Recent trends show an explosion in the amount of data being created each year. In response to this trend new system architectures optimized for data-centric workloads are being developed. These architectures can only be brought to fruition by developing new technologies to transmit, compute, and store data. My talk will focus on the impact of photonics, and silicon photonics in particular, on these trends and discuss the work being done at HPE labs to advance these technologies
Initially, we’ll discuss an SOI based, carrier injection micro-ring modulator. The static optical and electrical characteristics of this device will be reviewed and described. Thermal control and modulation mechanisms with pre-emphasis will be outlined. Automated wafer-lever optical/electrical results from volume foundries (Leti and STMicro) used for PDK/Verilog model development will be reviewed, along with experimental data on direct modulation to 25 Gb/s, crosstalk at various DWDM channel separations, and demonstrations with an external quantum-dot based comb laser with 80 and 50GHz channel spacing.
Following this, our work on directly modulated hybrid quantum-well ring lasers will be reviewed in design, fabrication. Experimental results for modulation at 12.5 Gb/s/channel, integration with MOS capacitor for wavelength control and modulation and a thermal shunt for temperature management will highlight the advantages of this technology that may be exploited. Subsequently, our work on hybrid quantum-dot based comb lasers for on-chip DWDM sources will be discussed in their details of physical operation, demonstrating successful mode-locking and noise-free operation across the 20-80C thermal range. Our work on the integration of on-chip APDs from a CMOS-compatible processes will also be reviewed, demonstrating error-free operation at 12.5 Gb/s and 25 Gb/s with a sensitivity of -26dBm and -16dBm, respectively. The use of APDs will drastically decrease the overall power consumption of the interconnect, lowering total cost of ownership. Finally, our most recent progress on integration of the silicon photonics with CMOS by a flip-chip will be reviewed showing high-speed modulation and thermal control for a multi-channel DWDM transceiver.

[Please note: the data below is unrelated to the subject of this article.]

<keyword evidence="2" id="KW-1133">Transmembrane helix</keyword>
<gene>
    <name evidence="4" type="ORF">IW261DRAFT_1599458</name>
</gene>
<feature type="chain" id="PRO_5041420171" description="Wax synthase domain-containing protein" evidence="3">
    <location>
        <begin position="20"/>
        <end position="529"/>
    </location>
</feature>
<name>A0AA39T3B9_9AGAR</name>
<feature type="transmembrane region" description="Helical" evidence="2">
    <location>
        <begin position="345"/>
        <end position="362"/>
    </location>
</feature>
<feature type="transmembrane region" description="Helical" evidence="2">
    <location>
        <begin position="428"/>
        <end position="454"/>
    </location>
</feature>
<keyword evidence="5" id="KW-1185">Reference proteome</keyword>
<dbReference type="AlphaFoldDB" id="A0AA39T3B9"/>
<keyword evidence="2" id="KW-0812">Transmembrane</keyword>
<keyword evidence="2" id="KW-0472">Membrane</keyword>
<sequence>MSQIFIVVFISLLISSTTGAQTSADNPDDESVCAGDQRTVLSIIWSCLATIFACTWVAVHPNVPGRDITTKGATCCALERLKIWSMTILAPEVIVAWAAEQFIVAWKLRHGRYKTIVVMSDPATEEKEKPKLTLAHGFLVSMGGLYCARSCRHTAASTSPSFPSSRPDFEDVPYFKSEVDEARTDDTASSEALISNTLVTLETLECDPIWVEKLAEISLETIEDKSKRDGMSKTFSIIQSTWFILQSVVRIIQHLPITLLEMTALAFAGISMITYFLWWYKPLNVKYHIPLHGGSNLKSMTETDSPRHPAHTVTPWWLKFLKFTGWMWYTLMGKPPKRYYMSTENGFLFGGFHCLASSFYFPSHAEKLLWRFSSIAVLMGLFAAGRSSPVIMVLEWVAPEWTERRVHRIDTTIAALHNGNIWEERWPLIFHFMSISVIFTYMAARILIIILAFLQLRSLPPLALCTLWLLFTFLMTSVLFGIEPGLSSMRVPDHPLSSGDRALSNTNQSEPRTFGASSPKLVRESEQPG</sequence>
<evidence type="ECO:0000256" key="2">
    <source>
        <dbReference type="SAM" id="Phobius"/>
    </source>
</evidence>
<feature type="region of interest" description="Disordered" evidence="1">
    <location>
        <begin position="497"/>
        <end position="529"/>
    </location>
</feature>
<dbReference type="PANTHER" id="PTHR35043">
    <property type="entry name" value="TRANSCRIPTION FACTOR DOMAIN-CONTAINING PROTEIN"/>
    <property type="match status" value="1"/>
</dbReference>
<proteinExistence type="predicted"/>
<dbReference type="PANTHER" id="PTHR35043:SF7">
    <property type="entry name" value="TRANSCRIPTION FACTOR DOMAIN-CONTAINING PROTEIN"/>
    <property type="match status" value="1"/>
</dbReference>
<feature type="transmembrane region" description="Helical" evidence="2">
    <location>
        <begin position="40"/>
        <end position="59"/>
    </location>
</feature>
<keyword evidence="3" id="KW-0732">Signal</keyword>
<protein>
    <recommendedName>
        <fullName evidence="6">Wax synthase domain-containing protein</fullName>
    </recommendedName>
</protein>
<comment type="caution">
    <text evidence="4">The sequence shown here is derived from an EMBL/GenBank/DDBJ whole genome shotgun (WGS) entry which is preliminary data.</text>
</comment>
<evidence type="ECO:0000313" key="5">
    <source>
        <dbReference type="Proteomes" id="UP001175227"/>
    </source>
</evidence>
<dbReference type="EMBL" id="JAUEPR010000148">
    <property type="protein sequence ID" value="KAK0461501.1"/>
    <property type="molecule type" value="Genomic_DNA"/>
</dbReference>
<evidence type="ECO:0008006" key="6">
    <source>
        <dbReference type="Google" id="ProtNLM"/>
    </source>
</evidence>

Increased data rates have motivated the investigation of advanced modulation schemes, such as four-level pulseamplitude modulation (PAM4), in optical interconnect systems in order to enable longer transmission distances and operation with reduced circuit bandwidth relative to non-return-to-zero (NRZ) modulation. Employing this modulation scheme in interconnect architectures based on high-Q silicon photonic microring resonator devices, which occupy small area and allow for inherent wavelength-division multiplexing (WDM), offers a promising solution to address the dramatic increase in datacenter and high-performance computing system I/O bandwidth demands. Two ring modulator device structures are proposed for PAM4 modulation, including a single phase shifter segment device driven with a multi-level PAM4 transmitter and a two-segment device driven by two simple NRZ (MSB/LSB) transmitters. Transmitter circuits which utilize segmented pulsed-cascode high swing output stages are presented for both device structures. Output stage segmentation is utilized in the single-segment device design for PAM4 voltage level control, while in the two-segment design it is used for both independent MSB/LSB voltage levels and impedance control for output eye skew compensation. The 65nm CMOS transmitters supply a 4.4V<sub>ppd</sub> output swing for 40Gb/s operation when driving depletion-mode microring modulators implemented in a 130nm SOI process, with the single- and two-segment designs achieving 3.04 and 4.38mW/Gb/s, respectively. A PAM4 optical receiver front-end is also described which employs a large input-stage feedback resistor transimpedance amplifier (TIA) cascaded with an adaptively-tuned continuous-time linear equalizer (CTLE) for improved sensitivity. Receiver linearity, critical in PAM4 systems, is achieved with a peak-detector-based automatic gain control (AGC) loop.
We report a 200 mm silicon photonic platform integrating a set of devices dedicated on HPC applications. PiN microring modulator layout and process are optimized together. Active tuning through heating section is investigated using either doped silicon or metal resistors. This technology is supported by a dedicated process design kit (PDK) compatible with conventional CMOS EDA tools. The PDK includes optical device models that will be described and compared with experimental results. A focus will be done on the PiN micro-ring modulator models which covering a wide range of geometries. DC mode and RF behaviors are supported.